Whether sifting through sand, or scrambling over a rocky shore, it's about finding treasures in every day. 

Second Growth; On the Bones of the Elders

When looking at stumps my intrigue is both the forms and the story. New, fresh stumps are quite boring, but given time and decay and overgrowth they become fascinating.

Tree roots drape over stumps and flow into the earth, mimicking  the curves of their ancestors. The new and the old, the variety of textures, patinas of mosses, lichens and fungi, and the very slow motion change, meet my eyes as individual and collective beauties.

The notch in a stump, where a logger inserted a springboard to stand on as he wielded his chainsaw, and a hollow log laying where it fell because it needed to be out of the way but wasn't marketable, speak of loggers who handled dangerous work; who's clothes filled with wood chips which stuck to their sweat.

The politics of logging have rattled through Southeast Alaska for many decades, at times causing major economic earthquakes. This post is not a judgement of what is right or wrong on the subject, just observations for your contemplation. It is visual history of great trees that stood for hundreds of years, people who wanted to make a decent living for their families, seedlings finding opportunity to use the nutrients of their predecessors, the trees' struggle to stabilize themselves as their initial food source wastes out from under them, and the amazing growth of trees in this temperate rainforest.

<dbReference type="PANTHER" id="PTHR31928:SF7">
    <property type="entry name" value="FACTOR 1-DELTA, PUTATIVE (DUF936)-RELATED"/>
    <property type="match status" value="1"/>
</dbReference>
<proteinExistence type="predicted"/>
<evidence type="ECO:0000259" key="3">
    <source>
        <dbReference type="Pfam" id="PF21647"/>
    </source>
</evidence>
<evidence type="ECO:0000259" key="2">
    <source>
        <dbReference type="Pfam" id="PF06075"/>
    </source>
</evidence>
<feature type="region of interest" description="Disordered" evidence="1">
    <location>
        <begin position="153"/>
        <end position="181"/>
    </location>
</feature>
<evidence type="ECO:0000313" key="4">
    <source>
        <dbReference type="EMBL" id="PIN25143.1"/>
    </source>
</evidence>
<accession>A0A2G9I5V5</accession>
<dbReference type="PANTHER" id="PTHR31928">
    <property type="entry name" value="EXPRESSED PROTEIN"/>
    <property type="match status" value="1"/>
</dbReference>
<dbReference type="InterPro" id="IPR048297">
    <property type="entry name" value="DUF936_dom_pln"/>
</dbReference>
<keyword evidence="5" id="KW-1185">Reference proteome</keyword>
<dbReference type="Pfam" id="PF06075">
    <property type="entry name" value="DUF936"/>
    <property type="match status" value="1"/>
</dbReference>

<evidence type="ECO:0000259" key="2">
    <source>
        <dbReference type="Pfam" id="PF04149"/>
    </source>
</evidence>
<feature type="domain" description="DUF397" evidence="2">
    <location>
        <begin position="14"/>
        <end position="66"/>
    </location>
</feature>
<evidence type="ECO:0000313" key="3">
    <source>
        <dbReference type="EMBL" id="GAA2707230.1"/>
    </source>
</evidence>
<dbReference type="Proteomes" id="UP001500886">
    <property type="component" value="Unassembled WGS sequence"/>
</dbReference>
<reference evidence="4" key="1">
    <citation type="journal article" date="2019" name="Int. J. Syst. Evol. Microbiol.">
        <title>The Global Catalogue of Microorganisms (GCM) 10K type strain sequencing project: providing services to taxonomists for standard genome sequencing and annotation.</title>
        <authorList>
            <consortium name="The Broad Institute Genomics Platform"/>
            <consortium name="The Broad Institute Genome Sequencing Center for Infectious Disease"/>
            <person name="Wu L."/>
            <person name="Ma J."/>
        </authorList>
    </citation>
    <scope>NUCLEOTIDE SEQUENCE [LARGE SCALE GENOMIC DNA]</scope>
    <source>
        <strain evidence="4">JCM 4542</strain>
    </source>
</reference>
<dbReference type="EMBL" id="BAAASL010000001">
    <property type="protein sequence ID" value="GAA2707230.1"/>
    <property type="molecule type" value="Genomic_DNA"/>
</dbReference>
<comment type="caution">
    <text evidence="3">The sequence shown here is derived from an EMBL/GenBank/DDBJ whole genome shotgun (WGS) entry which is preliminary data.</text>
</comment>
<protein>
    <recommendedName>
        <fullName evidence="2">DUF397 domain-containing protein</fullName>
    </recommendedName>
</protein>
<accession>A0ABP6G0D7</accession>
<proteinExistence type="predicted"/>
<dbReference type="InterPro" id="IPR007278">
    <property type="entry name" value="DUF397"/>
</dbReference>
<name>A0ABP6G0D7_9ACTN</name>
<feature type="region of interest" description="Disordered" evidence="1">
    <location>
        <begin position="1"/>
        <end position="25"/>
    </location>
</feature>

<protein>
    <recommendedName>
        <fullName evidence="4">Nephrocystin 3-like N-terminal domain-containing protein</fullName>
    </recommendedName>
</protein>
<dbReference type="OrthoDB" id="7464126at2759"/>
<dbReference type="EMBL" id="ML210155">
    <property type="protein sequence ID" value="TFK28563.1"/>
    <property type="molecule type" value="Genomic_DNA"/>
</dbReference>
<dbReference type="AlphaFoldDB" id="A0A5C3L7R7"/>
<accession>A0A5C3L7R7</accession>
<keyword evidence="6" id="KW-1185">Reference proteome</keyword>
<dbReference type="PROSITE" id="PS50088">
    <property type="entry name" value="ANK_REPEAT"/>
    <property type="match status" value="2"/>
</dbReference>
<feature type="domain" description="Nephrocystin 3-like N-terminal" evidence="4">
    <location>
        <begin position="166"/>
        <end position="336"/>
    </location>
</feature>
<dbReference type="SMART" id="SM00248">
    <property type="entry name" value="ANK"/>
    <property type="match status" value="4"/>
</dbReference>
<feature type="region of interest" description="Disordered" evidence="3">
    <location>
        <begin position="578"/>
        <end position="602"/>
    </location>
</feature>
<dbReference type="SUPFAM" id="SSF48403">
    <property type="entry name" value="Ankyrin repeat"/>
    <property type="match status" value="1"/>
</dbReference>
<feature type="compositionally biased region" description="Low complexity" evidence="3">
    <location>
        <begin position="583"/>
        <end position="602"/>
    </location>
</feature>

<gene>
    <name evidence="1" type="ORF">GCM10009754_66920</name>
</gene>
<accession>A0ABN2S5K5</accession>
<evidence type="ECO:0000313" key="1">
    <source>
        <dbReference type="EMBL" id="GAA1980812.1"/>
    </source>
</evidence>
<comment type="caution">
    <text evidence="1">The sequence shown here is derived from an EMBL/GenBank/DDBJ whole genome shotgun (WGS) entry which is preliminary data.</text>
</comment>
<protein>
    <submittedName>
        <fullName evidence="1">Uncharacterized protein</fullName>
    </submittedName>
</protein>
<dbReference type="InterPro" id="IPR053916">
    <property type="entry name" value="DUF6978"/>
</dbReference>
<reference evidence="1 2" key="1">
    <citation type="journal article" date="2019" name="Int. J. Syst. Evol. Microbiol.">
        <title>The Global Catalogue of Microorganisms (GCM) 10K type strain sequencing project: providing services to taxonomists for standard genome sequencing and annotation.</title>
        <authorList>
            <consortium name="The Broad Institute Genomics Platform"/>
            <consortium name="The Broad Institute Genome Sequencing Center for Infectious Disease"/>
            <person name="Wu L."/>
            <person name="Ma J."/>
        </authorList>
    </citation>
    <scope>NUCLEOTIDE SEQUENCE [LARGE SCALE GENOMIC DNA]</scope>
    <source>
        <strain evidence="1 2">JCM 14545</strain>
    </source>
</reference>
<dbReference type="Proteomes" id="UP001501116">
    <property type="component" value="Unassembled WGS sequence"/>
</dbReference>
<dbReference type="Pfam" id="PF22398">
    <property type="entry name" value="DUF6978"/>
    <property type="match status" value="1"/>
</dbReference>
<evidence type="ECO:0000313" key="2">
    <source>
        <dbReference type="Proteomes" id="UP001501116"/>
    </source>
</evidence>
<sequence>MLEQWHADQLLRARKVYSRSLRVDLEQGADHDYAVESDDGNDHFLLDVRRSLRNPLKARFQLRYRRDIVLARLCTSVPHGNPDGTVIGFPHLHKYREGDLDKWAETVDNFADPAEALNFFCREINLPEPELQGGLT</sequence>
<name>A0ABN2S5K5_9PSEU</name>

I welcome your constructive comments. Click on the images to enlarge them.

The top of this stump is eight feet across. The thick second growth is called 'dog hair.' Forests here reseed themselves quickly and thickly, and the second growth is often thinned to allow faster growth for the remaining trees.

With sticks in my hair from a day (or two) in the woods,

Alaska Beachcomber

Other foresty posts: A Short Walk in the Forest, Forest Bridges

More on logging in Alaska: Logging Mental Health Land in Southeast Alaska, Logging in  Alaska; Falling a Big Spruce